News of release of Saturday Night Live double CD
USA Today, 1999-08-24
- Edna Gundersen


'SNL' CDs mix stars, obscurities

By Edna Gundersen, USA TODAY

Live from New York, it's 30 pop music highlights from the stage of Saturday Night Live.


In the past 25 years, the comedy-sketch show that spawned the Blues Brothers has   played host to 600 musical acts, ranging from cutting-edge to avant-garde to old-school. On Sept. 21, 30 of those segments become available for the first time on two CDs, sold separately.

While SNL milked music for laughs - remember Steve Martin's King Tut and Bill Murray's lounge-lizard shtick? - the show also spotlighted rising stars, legends and worthy obscurities. Volumes 1 and 2 of Saturday Night Live: The Musical Performances are split roughly between boomer favorites (Paul Simon, Sting, Eric Clapton, Tom Petty, Billy Joel, Randy Newman) and Gen-X heroes (Nirvana, Neil Young, R.E.M., Beck, TLC, Mary J. Blige, Green Day).

Future volumes will present musical comedy and esoteric fare drawing from deep vaults containing jazz vocalist Betty Carter, punk poetess Patti Smith, rap act Public Enemy, country crooner Dwight Yoakam, tenor Luciano Pavarotti and saxophone great Ornette Coleman in his only network appearance.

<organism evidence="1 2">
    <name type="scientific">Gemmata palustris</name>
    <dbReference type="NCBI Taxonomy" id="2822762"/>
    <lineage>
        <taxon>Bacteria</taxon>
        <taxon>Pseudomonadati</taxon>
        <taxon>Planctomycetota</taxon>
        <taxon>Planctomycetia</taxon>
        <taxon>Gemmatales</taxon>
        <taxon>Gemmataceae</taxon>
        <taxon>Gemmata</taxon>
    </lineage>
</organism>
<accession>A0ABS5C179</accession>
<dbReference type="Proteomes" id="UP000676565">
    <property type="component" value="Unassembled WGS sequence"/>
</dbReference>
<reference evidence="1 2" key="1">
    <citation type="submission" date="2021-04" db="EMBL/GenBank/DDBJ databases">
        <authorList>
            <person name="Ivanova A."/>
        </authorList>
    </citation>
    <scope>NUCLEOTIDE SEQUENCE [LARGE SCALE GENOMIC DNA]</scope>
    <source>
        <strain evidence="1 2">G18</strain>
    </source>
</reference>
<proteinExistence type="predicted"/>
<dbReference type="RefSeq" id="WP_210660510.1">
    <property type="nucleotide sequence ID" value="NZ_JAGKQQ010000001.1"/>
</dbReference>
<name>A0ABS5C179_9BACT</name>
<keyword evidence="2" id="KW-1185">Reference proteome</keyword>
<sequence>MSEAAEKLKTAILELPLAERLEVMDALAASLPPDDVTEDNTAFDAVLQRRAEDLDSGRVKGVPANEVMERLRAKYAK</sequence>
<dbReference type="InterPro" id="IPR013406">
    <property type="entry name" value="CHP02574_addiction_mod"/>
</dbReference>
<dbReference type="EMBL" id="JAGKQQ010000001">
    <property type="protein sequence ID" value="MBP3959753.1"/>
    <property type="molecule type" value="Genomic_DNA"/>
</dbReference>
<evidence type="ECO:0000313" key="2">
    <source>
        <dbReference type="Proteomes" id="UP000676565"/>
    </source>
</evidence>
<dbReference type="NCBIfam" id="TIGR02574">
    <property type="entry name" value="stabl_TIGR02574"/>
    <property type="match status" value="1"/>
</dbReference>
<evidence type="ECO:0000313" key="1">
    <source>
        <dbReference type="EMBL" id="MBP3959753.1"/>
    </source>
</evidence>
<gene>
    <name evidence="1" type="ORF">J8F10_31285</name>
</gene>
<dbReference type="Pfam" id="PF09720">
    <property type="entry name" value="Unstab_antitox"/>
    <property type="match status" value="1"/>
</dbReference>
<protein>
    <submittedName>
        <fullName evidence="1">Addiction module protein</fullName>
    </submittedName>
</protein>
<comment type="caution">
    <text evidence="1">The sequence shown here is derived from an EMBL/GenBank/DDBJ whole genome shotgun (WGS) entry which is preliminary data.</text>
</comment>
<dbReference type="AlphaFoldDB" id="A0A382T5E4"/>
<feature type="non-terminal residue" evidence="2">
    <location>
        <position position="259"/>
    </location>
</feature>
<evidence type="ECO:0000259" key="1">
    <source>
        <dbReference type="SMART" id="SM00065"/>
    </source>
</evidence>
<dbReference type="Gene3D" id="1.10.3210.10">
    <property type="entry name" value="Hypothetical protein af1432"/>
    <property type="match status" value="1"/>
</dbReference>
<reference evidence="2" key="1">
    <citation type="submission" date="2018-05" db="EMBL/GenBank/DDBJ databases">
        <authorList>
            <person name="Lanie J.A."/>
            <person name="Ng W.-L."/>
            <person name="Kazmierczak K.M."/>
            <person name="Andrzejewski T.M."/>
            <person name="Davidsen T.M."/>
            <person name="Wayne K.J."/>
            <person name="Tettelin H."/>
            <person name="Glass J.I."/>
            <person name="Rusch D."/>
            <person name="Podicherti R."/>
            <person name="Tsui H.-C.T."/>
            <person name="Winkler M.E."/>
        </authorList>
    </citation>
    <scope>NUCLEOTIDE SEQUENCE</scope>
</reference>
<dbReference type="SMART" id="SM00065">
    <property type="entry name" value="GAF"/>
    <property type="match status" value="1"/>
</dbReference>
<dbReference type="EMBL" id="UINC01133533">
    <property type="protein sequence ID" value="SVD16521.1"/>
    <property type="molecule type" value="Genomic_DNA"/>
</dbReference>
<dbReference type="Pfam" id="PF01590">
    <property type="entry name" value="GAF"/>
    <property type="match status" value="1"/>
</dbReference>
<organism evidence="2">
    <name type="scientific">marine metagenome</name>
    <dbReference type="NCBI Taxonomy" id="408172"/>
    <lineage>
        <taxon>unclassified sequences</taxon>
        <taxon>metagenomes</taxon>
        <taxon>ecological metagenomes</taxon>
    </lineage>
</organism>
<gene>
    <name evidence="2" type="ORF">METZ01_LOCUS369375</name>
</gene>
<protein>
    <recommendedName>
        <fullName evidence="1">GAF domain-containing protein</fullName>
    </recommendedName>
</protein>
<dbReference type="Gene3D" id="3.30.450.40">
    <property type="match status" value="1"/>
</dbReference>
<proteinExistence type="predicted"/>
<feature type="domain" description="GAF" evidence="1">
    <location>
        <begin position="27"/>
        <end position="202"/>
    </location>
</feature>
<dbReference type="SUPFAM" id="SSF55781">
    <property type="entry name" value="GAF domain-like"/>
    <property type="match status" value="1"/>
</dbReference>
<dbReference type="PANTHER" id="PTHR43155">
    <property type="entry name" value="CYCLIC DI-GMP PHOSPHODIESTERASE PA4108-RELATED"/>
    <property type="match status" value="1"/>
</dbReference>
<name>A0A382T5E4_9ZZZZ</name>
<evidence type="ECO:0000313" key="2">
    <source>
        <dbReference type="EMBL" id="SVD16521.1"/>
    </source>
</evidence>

"To launch the franchise, we decided to go for the throat, to feature some of the most familiar performances," says Michael Ostin of DreamWorks Records. He co-produced the CDs with SNL music talent coordinator Ryan Shiraki. "These two albums and the ones to follow will capture the best of the last three decades. They're little slices of musical history."

In SNL's early days, rock 'n' roll was considered inappropriate for television, and live pop was a boob-tube rarity. The show dared to deem rockers ready for prime time, with many acts enlisted at the urging of the cast. Al Franken persuaded dubious SNL producer Lorne Michaels to book the Grateful Dead, who submit Casey Jones on Volume 1. That collection also captures Elvis Costello, a last-minute replacement for the Sex Pistols, abruptly switching gears from the ballad Alison (sic), which was sanctioned by his label, to the rowdy Radio, Radio, a slap at the music industry.

SNL celebrates its 25th anniversary Sept. 26 with a 2-hour prime-time retrospective on NBC.

Copyright 1999 USA TODAY, a division of Gannett Co. Inc.